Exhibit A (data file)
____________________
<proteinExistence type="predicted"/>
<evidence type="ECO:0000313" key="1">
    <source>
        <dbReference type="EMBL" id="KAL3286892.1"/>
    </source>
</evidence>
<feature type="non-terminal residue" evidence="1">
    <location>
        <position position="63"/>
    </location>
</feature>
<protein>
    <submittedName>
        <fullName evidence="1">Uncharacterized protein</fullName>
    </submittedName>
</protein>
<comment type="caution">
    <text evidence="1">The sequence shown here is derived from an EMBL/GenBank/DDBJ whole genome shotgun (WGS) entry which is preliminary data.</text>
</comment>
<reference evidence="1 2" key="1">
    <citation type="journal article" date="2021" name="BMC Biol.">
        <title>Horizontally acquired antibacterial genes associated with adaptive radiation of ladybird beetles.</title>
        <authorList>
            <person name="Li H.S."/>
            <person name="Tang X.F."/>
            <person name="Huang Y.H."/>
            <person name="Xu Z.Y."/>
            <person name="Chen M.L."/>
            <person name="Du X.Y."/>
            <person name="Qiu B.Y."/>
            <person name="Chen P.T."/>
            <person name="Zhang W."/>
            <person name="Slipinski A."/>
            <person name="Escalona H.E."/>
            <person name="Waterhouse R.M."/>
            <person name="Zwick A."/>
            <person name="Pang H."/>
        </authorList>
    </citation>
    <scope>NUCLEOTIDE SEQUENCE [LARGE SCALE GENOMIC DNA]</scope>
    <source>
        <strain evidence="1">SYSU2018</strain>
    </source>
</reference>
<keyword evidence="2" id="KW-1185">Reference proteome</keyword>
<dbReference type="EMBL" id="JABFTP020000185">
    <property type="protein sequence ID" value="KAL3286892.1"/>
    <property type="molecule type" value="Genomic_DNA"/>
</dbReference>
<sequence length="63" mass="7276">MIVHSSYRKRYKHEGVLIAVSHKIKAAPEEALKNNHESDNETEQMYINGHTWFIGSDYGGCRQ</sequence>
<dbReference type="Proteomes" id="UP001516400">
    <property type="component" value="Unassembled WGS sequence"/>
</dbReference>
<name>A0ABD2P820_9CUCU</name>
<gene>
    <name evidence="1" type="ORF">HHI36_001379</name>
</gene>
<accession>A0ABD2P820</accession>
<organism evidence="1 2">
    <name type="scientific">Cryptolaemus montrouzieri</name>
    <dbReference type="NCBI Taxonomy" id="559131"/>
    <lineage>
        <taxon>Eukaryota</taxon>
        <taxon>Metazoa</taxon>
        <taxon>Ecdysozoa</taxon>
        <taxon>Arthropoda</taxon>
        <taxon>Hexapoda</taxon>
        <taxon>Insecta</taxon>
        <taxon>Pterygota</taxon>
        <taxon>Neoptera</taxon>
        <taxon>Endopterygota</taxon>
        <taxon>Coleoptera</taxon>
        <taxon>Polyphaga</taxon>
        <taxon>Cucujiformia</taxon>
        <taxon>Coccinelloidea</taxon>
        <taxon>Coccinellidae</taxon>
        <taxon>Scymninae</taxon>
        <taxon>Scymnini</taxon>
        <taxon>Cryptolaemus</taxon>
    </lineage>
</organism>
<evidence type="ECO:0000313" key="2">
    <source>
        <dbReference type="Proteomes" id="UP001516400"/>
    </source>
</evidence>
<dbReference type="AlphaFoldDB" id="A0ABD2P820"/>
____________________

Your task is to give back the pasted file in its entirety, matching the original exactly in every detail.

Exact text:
<proteinExistence type="predicted"/>
<evidence type="ECO:0000313" key="1">
    <source>
        <dbReference type="EMBL" id="KAL3286892.1"/>
    </source>
</evidence>
<feature type="non-terminal residue" evidence="1">
    <location>
        <position position="63"/>
    </location>
</feature>
<protein>
    <submittedName>
        <fullName evidence="1">Uncharacterized protein</fullName>
    </submittedName>
</protein>
<comment type="caution">
    <text evidence="1">The sequence shown here is derived from an EMBL/GenBank/DDBJ whole genome shotgun (WGS) entry which is preliminary data.</text>
</comment>
<reference evidence="1 2" key="1">
    <citation type="journal article" date="2021" name="BMC Biol.">
        <title>Horizontally acquired antibacterial genes associated with adaptive radiation of ladybird beetles.</title>
        <authorList>
            <person name="Li H.S."/>
            <person name="Tang X.F."/>
            <person name="Huang Y.H."/>
            <person name="Xu Z.Y."/>
            <person name="Chen M.L."/>
            <person name="Du X.Y."/>
            <person name="Qiu B.Y."/>
            <person name="Chen P.T."/>
            <person name="Zhang W."/>
            <person name="Slipinski A."/>
            <person name="Escalona H.E."/>
            <person name="Waterhouse R.M."/>
            <person name="Zwick A."/>
            <person name="Pang H."/>
        </authorList>
    </citation>
    <scope>NUCLEOTIDE SEQUENCE [LARGE SCALE GENOMIC DNA]</scope>
    <source>
        <strain evidence="1">SYSU2018</strain>
    </source>
</reference>
<keyword evidence="2" id="KW-1185">Reference proteome</keyword>
<dbReference type="EMBL" id="JABFTP020000185">
    <property type="protein sequence ID" value="KAL3286892.1"/>
    <property type="molecule type" value="Genomic_DNA"/>
</dbReference>
<sequence length="63" mass="7276">MIVHSSYRKRYKHEGVLIAVSHKIKAAPEEALKNNHESDNETEQMYINGHTWFIGSDYGGCRQ</sequence>
<dbReference type="Proteomes" id="UP001516400">
    <property type="component" value="Unassembled WGS sequence"/>
</dbReference>
<name>A0ABD2P820_9CUCU</name>
<gene>
    <name evidence="1" type="ORF">HHI36_001379</name>
</gene>
<accession>A0ABD2P820</accession>
<organism evidence="1 2">
    <name type="scientific">Cryptolaemus montrouzieri</name>
    <dbReference type="NCBI Taxonomy" id="559131"/>
    <lineage>
        <taxon>Eukaryota</taxon>
        <taxon>Metazoa</taxon>
        <taxon>Ecdysozoa</taxon>
        <taxon>Arthropoda</taxon>
        <taxon>Hexapoda</taxon>
        <taxon>Insecta</taxon>
        <taxon>Pterygota</taxon>
        <taxon>Neoptera</taxon>
        <taxon>Endopterygota</taxon>
        <taxon>Coleoptera</taxon>
        <taxon>Polyphaga</taxon>
        <taxon>Cucujiformia</taxon>
        <taxon>Coccinelloidea</taxon>
        <taxon>Coccinellidae</taxon>
        <taxon>Scymninae</taxon>
        <taxon>Scymnini</taxon>
        <taxon>Cryptolaemus</taxon>
    </lineage>
</organism>
<evidence type="ECO:0000313" key="2">
    <source>
        <dbReference type="Proteomes" id="UP001516400"/>
    </source>
</evidence>
<dbReference type="AlphaFoldDB" id="A0ABD2P820"/>